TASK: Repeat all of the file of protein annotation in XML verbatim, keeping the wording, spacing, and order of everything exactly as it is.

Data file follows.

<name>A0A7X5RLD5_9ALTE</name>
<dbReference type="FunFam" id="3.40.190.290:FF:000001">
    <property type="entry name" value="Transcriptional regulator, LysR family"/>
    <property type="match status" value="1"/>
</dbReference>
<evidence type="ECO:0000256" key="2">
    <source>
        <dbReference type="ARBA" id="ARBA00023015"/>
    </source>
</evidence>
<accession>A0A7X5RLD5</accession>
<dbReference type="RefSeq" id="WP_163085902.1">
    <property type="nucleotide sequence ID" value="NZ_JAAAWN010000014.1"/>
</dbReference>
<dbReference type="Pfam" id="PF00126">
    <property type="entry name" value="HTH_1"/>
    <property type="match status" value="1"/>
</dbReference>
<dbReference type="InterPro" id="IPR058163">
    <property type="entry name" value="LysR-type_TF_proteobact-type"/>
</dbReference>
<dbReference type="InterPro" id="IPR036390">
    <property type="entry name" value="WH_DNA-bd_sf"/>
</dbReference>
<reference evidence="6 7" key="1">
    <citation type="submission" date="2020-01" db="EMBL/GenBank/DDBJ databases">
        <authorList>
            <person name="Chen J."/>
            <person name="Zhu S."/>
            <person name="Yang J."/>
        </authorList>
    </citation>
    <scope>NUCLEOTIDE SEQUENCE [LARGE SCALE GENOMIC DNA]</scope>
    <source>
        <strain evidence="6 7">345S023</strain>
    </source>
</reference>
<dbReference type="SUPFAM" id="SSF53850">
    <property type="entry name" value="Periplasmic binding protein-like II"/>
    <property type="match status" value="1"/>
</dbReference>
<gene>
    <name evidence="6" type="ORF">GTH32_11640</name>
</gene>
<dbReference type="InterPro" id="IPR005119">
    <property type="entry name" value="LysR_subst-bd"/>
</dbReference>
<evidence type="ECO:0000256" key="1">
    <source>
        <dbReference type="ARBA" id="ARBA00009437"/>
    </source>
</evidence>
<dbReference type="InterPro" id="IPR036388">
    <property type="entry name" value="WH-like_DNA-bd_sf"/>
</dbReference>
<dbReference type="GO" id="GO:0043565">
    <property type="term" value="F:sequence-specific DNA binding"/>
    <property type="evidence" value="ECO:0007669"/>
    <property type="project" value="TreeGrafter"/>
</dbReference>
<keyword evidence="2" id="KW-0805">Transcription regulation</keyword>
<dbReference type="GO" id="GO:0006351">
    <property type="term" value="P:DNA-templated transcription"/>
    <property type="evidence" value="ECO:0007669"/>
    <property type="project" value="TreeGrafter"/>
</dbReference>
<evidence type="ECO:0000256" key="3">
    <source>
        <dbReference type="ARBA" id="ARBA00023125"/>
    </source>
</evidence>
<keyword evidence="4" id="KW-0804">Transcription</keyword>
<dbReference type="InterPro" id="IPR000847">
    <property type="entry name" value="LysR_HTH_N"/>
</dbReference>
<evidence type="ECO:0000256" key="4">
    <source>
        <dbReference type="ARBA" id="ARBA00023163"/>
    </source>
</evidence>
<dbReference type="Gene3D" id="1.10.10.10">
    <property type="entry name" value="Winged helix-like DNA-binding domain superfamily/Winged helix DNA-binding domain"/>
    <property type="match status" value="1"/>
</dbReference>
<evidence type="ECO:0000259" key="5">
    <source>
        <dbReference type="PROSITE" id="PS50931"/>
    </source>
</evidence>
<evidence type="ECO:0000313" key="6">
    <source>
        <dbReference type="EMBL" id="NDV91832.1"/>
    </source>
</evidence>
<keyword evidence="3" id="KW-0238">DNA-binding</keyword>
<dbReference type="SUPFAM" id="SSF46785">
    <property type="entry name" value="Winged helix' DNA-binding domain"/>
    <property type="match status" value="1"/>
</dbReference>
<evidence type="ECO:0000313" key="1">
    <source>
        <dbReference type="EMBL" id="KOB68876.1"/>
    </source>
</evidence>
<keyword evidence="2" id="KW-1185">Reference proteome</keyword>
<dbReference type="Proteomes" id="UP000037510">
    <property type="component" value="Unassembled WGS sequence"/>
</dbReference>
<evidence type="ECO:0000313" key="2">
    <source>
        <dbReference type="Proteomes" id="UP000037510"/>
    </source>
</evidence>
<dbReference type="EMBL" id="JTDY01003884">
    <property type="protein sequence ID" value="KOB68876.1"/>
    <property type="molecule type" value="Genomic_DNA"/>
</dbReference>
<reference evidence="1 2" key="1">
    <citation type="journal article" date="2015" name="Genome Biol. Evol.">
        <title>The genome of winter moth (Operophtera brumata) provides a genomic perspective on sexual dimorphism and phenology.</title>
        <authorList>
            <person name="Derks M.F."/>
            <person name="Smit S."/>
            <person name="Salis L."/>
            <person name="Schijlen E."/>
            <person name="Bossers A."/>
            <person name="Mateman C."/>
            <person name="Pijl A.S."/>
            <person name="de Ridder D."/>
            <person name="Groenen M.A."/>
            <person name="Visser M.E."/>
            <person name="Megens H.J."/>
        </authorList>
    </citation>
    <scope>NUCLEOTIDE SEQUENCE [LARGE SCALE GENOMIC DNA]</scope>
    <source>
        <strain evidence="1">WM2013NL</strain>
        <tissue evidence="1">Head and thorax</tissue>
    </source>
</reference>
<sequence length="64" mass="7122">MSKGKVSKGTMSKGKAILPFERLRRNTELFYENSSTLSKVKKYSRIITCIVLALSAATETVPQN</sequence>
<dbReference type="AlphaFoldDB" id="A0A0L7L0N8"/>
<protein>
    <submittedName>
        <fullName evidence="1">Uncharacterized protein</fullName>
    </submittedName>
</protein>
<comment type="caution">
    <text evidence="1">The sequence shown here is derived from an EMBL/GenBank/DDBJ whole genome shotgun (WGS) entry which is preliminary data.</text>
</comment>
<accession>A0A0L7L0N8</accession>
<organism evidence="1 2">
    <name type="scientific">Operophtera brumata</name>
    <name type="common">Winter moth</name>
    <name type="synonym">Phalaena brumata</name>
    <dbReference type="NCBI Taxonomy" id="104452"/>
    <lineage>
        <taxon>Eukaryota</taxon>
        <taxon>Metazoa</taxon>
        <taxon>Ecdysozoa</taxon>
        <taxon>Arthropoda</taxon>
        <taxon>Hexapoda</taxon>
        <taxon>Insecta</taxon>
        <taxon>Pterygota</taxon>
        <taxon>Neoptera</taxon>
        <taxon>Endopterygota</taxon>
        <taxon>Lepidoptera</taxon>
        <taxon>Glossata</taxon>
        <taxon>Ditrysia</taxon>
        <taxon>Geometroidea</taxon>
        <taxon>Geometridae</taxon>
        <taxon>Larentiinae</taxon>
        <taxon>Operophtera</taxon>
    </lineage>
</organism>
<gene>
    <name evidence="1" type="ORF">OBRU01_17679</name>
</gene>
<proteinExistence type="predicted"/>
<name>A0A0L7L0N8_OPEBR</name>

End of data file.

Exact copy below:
<name>A0A7X5RLD5_9ALTE</name>
<dbReference type="FunFam" id="3.40.190.290:FF:000001">
    <property type="entry name" value="Transcriptional regulator, LysR family"/>
    <property type="match status" value="1"/>
</dbReference>
<evidence type="ECO:0000256" key="2">
    <source>
        <dbReference type="ARBA" id="ARBA00023015"/>
    </source>
</evidence>
<accession>A0A7X5RLD5</accession>
<dbReference type="RefSeq" id="WP_163085902.1">
    <property type="nucleotide sequence ID" value="NZ_JAAAWN010000014.1"/>
</dbReference>
<dbReference type="Pfam" id="PF00126">
    <property type="entry name" value="HTH_1"/>
    <property type="match status" value="1"/>
</dbReference>
<dbReference type="InterPro" id="IPR058163">
    <property type="entry name" value="LysR-type_TF_proteobact-type"/>
</dbReference>
<dbReference type="InterPro" id="IPR036390">
    <property type="entry name" value="WH_DNA-bd_sf"/>
</dbReference>
<reference evidence="6 7" key="1">
    <citation type="submission" date="2020-01" db="EMBL/GenBank/DDBJ databases">
        <authorList>
            <person name="Chen J."/>
            <person name="Zhu S."/>
            <person name="Yang J."/>
        </authorList>
    </citation>
    <scope>NUCLEOTIDE SEQUENCE [LARGE SCALE GENOMIC DNA]</scope>
    <source>
        <strain evidence="6 7">345S023</strain>
    </source>
</reference>
<dbReference type="SUPFAM" id="SSF53850">
    <property type="entry name" value="Periplasmic binding protein-like II"/>
    <property type="match status" value="1"/>
</dbReference>
<gene>
    <name evidence="6" type="ORF">GTH32_11640</name>
</gene>
<dbReference type="InterPro" id="IPR005119">
    <property type="entry name" value="LysR_subst-bd"/>
</dbReference>
<evidence type="ECO:0000256" key="1">
    <source>
        <dbReference type="ARBA" id="ARBA00009437"/>
    </source>
</evidence>
<dbReference type="InterPro" id="IPR036388">
    <property type="entry name" value="WH-like_DNA-bd_sf"/>
</dbReference>
<dbReference type="GO" id="GO:0043565">
    <property type="term" value="F:sequence-specific DNA binding"/>
    <property type="evidence" value="ECO:0007669"/>
    <property type="project" value="TreeGrafter"/>
</dbReference>
<keyword evidence="2" id="KW-0805">Transcription regulation</keyword>
<dbReference type="GO" id="GO:0006351">
    <property type="term" value="P:DNA-templated transcription"/>
    <property type="evidence" value="ECO:0007669"/>
    <property type="project" value="TreeGrafter"/>
</dbReference>
<evidence type="ECO:0000256" key="3">
    <source>
        <dbReference type="ARBA" id="ARBA00023125"/>
    </source>
</evidence>
<keyword evidence="4" id="KW-0804">Transcription</keyword>
<dbReference type="InterPro" id="IPR000847">
    <property type="entry name" value="LysR_HTH_N"/>
</dbReference>
<evidence type="ECO:0000256" key="4">
    <source>
        <dbReference type="ARBA" id="ARBA00023163"/>
    </source>
</evidence>
<dbReference type="Gene3D" id="1.10.10.10">
    <property type="entry name" value="Winged helix-like DNA-binding domain superfamily/Winged helix DNA-binding domain"/>
    <property type="match status" value="1"/>
</dbReference>
<evidence type="ECO:0000259" key="5">
    <source>
        <dbReference type="PROSITE" id="PS50931"/>
    </source>
</evidence>
<evidence type="ECO:0000313" key="6">
    <source>
        <dbReference type="EMBL" id="NDV91832.1"/>
    </source>
</evidence>
<keyword evidence="3" id="KW-0238">DNA-binding</keyword>
<dbReference type="SUPFAM" id="SSF46785">
    <property type="entry name" value="Winged helix' DNA-binding domain"/>
    <property type="match status" value="1"/>
</dbReference>
<evidence type="ECO:0000313" key="1">
    <source>
        <dbReference type="EMBL" id="KOB68876.1"/>
    </source>
</evidence>
<keyword evidence="2" id="KW-1185">Reference proteome</keyword>
<dbReference type="Proteomes" id="UP000037510">
    <property type="component" value="Unassembled WGS sequence"/>
</dbReference>
<evidence type="ECO:0000313" key="2">
    <source>
        <dbReference type="Proteomes" id="UP000037510"/>
    </source>
</evidence>
<dbReference type="EMBL" id="JTDY01003884">
    <property type="protein sequence ID" value="KOB68876.1"/>
    <property type="molecule type" value="Genomic_DNA"/>
</dbReference>
<reference evidence="1 2" key="1">
    <citation type="journal article" date="2015" name="Genome Biol. Evol.">
        <title>The genome of winter moth (Operophtera brumata) provides a genomic perspective on sexual dimorphism and phenology.</title>
        <authorList>
            <person name="Derks M.F."/>
            <person name="Smit S."/>
            <person name="Salis L."/>
            <person name="Schijlen E."/>
            <person name="Bossers A."/>
            <person name="Mateman C."/>
            <person name="Pijl A.S."/>
            <person name="de Ridder D."/>
            <person name="Groenen M.A."/>
            <person name="Visser M.E."/>
            <person name="Megens H.J."/>
        </authorList>
    </citation>
    <scope>NUCLEOTIDE SEQUENCE [LARGE SCALE GENOMIC DNA]</scope>
    <source>
        <strain evidence="1">WM2013NL</strain>
        <tissue evidence="1">Head and thorax</tissue>
    </source>
</reference>
<sequence length="64" mass="7122">MSKGKVSKGTMSKGKAILPFERLRRNTELFYENSSTLSKVKKYSRIITCIVLALSAATETVPQN</sequence>
<dbReference type="AlphaFoldDB" id="A0A0L7L0N8"/>
<protein>
    <submittedName>
        <fullName evidence="1">Uncharacterized protein</fullName>
    </submittedName>
</protein>
<comment type="caution">
    <text evidence="1">The sequence shown here is derived from an EMBL/GenBank/DDBJ whole genome shotgun (WGS) entry which is preliminary data.</text>
</comment>
<accession>A0A0L7L0N8</accession>
<organism evidence="1 2">
    <name type="scientific">Operophtera brumata</name>
    <name type="common">Winter moth</name>
    <name type="synonym">Phalaena brumata</name>
    <dbReference type="NCBI Taxonomy" id="104452"/>
    <lineage>
        <taxon>Eukaryota</taxon>
        <taxon>Metazoa</taxon>
        <taxon>Ecdysozoa</taxon>
        <taxon>Arthropoda</taxon>
        <taxon>Hexapoda</taxon>
        <taxon>Insecta</taxon>
        <taxon>Pterygota</taxon>
        <taxon>Neoptera</taxon>
        <taxon>Endopterygota</taxon>
        <taxon>Lepidoptera</taxon>
        <taxon>Glossata</taxon>
        <taxon>Ditrysia</taxon>
        <taxon>Geometroidea</taxon>
        <taxon>Geometridae</taxon>
        <taxon>Larentiinae</taxon>
        <taxon>Operophtera</taxon>
    </lineage>
</organism>
<gene>
    <name evidence="1" type="ORF">OBRU01_17679</name>
</gene>
<proteinExistence type="predicted"/>
<name>A0A0L7L0N8_OPEBR</name>